October 31, 2023

Detours and Roadblocks

The consumer experience of faulty cars in Victoria

Faulty cars are far too common and disrupt too many lives. This report delves deep into the repercussions of faulty cars on individuals’ lives, examines the legal pathways available for those seeking remedies and explores the experience of First Nations people.

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In Victoria, 54% of people who purchased a car in the last five years experienced what they identified as a major or minor fault with their car – the kinds of issues that are so bad that a dealer or a manufacturer should likely help them with a fix.

This report looks at the impacts of these faulty cars on peoples’ lives and the processes they have to go through to get what they are owed under the law. This research was undertaken by the Consumer Policy Research Centre (CPRC) with support from the Consumer Action Law Centre (CALC), which frequently sees the challenges people face with faulty cars. Our findings show that the consumer protection framework for used car sales is no longer fit for purpose. The current system puts a significant burden on consumers but very little pressure on industry to sell safe cars or do what cars should when they break. We need easier ways for people to exercise their rights.


Key Findings

Too many people are sold faulty cars


54% of Victorians who have purchased a car in the last five years experienced what they identified as a major fault, a minor fault or multiple minor faults with a car. Many faults are serious enough that people should have rights to complain under the ACL

Many cars fail soon after they are purchased


36% of faults were discovered in the first three months.


59% of faults were discovered in the first year of ownership


17% of Victorian car owners experienced a major fault that affected their ability to drive their car

Faulty cars also have broader negative impacts on other areas of life

55% of people with a faulty car experienced a detrimental non-financial impact, including employment challenges, family impacts, and personal safety impacts


Fixing faulty cars is often expensive


59% of people with faulty cars spent more than $1,000 trying to resolve the problem 


24% spent more than $10,000 resolving the problem

Dealers fail to help people, even when they legally should — consumers are often put off by dealers



of people who could have raised an issue with their dealership did not do so as they believed the process would be too hard, or that they weren’t entitled to a warranty.



of people who did get a repair, replacement or refund from a manufacturer or dealer had difficulty getting this result.



of people who had the dealer fix their car had the same problem recur.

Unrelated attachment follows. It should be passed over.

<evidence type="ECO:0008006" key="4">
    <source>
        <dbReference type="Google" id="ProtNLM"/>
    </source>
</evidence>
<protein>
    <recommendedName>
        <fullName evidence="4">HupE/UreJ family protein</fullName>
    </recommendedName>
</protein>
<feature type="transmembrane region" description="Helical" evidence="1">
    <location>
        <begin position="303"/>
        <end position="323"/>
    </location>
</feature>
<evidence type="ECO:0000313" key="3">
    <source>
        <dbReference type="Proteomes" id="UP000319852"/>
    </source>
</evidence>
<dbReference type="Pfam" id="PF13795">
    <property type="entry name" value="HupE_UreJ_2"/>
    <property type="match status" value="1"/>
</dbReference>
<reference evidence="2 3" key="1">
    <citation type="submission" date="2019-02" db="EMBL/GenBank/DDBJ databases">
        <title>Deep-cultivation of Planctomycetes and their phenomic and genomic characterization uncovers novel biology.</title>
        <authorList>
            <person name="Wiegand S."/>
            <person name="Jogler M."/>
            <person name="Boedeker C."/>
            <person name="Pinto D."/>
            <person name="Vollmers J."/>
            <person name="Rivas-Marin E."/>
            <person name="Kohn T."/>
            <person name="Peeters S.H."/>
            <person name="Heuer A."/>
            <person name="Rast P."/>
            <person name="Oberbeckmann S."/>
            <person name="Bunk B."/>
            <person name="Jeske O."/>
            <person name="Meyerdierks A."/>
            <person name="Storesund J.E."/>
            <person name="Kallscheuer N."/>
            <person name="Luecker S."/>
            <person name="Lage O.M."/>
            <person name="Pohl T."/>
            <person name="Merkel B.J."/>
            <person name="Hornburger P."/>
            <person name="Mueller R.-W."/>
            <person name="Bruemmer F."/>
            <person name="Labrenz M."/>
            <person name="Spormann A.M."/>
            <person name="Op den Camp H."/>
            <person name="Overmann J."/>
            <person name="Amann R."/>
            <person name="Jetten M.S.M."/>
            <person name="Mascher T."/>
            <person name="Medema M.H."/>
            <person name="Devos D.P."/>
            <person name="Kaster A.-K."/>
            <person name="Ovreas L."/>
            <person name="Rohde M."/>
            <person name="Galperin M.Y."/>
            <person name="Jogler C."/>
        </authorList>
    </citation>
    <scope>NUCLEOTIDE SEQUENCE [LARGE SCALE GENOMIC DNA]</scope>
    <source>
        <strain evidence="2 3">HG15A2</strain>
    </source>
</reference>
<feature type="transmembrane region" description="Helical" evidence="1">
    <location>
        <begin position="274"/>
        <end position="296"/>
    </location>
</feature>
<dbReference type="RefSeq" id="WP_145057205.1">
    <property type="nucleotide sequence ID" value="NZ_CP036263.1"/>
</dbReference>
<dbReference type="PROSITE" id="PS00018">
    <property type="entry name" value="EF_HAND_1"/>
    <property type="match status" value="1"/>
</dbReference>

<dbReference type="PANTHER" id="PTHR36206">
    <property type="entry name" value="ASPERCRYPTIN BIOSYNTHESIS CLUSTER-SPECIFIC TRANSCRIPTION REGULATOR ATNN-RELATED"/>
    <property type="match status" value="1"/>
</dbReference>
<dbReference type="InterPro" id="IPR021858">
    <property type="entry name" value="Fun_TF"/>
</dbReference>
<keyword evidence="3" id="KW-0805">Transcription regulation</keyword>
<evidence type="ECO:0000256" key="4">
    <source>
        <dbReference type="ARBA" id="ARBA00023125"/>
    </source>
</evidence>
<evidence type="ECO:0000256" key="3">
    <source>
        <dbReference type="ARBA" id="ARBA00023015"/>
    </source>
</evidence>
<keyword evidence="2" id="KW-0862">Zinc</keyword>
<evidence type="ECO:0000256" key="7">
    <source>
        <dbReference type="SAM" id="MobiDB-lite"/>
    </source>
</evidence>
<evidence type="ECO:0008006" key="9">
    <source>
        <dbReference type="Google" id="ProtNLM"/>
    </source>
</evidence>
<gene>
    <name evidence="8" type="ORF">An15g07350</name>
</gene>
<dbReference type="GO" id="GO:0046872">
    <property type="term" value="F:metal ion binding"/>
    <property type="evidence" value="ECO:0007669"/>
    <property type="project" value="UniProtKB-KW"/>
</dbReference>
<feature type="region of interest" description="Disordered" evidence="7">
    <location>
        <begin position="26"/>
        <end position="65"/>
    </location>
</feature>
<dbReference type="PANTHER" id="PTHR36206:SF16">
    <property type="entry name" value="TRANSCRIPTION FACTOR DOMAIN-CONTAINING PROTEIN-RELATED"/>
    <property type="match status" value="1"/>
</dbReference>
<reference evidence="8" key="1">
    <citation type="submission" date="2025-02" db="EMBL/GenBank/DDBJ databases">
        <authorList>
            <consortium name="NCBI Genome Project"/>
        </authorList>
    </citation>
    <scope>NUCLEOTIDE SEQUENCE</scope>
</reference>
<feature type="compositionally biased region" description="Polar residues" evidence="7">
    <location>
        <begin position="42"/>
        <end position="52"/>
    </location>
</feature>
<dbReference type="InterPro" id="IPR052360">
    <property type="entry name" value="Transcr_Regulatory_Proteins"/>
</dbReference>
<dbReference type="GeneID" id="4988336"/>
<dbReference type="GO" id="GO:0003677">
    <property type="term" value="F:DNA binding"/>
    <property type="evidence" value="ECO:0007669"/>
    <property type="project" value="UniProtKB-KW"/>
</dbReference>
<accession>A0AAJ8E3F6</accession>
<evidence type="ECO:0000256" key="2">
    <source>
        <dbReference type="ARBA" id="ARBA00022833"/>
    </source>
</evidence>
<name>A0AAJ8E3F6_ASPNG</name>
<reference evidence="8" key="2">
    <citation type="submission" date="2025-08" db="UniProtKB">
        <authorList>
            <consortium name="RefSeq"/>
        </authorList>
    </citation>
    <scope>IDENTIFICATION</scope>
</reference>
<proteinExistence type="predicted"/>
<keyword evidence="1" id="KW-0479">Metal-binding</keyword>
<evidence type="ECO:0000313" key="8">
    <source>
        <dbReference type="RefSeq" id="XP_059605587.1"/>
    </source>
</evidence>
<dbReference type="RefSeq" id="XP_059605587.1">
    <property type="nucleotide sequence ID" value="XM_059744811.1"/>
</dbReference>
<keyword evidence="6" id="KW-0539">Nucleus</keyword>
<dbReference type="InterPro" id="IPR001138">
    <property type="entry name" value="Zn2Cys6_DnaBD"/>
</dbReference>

of people who had the dealer fix their car had a new problem arise.

What can we do to improve this?


Step one

Make the process of complaining about a car accessible, fair, and effective.

The Victorian Government needs to establish a dispute resolution body that is accessible, independent, fair, accountable, efficient and effective. We believe that the best existing model we have for external dispute resolution is the ombuds schemes established for a range of consumer-facing services from transport to telecommunications to energy. Ombuds schemes help offer free-to-consumer efficient and fair dispute resolution support.


Step two

Help people get their vehicle fault resolved sooner.

The Victorian Government could strengthen dealer licensing obligations to improve the quality of customer care, and to encourage early, proactive resolutions of complaints. This work could commence with a review of the Motor Car Traders Act (1986).


Step three

Make sure fewer faulty cars are sold.

The Federal Government, in partnership with state and territory governments, needs to amend the Australian Consumer Law (ACL) to ensure that companies that fail to comply with the consumer guarantees face penalties. This will encourage dealers to sell better quality cars, and allow the Australian Competition and Consumer Commission (ACCC) and Consumer Affairs Victoria (CAV) to take meaningful action against dealers that repeatedly fail to comply with consumer guarantees.

Where to from here?

Our research highlights a pressing concern: the existing consumer protection measures for used car sales don’t measure up. While consumers face heavy burdens, the industry faces minimal accountability in ensuring car safety or addressing issues post-sale. There’s a pressing need for more accessible avenues for people to exercise their rights.

The area in greatest need of further research and investment is the development of culturally appropriate solutions with and for First Nations people, who face some of the harshest practices from used car dealers. Victoria’s First Nations communities should be empowered to design and develop culturally appropriate solutions to enable them to make informed decisions about their car purchases and, if something goes wrong, to resolve any disputes effectively and efficiently. CPRC is eager to collaborate with government officials, regulators, policy experts, academic scholars, and community leaders to address this gap.

If you are in one the above groups and would like a one-on-one briefing for your organisation contact our team today.

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CPRC thanks staff at Consumer Action Law Centre (CALC), WEstjustice and the Victorian Aboriginal Legal Services (VALS) for their time, expertise and advice. We thank the clients of VALS and CALC for sharing their experiences in this report.


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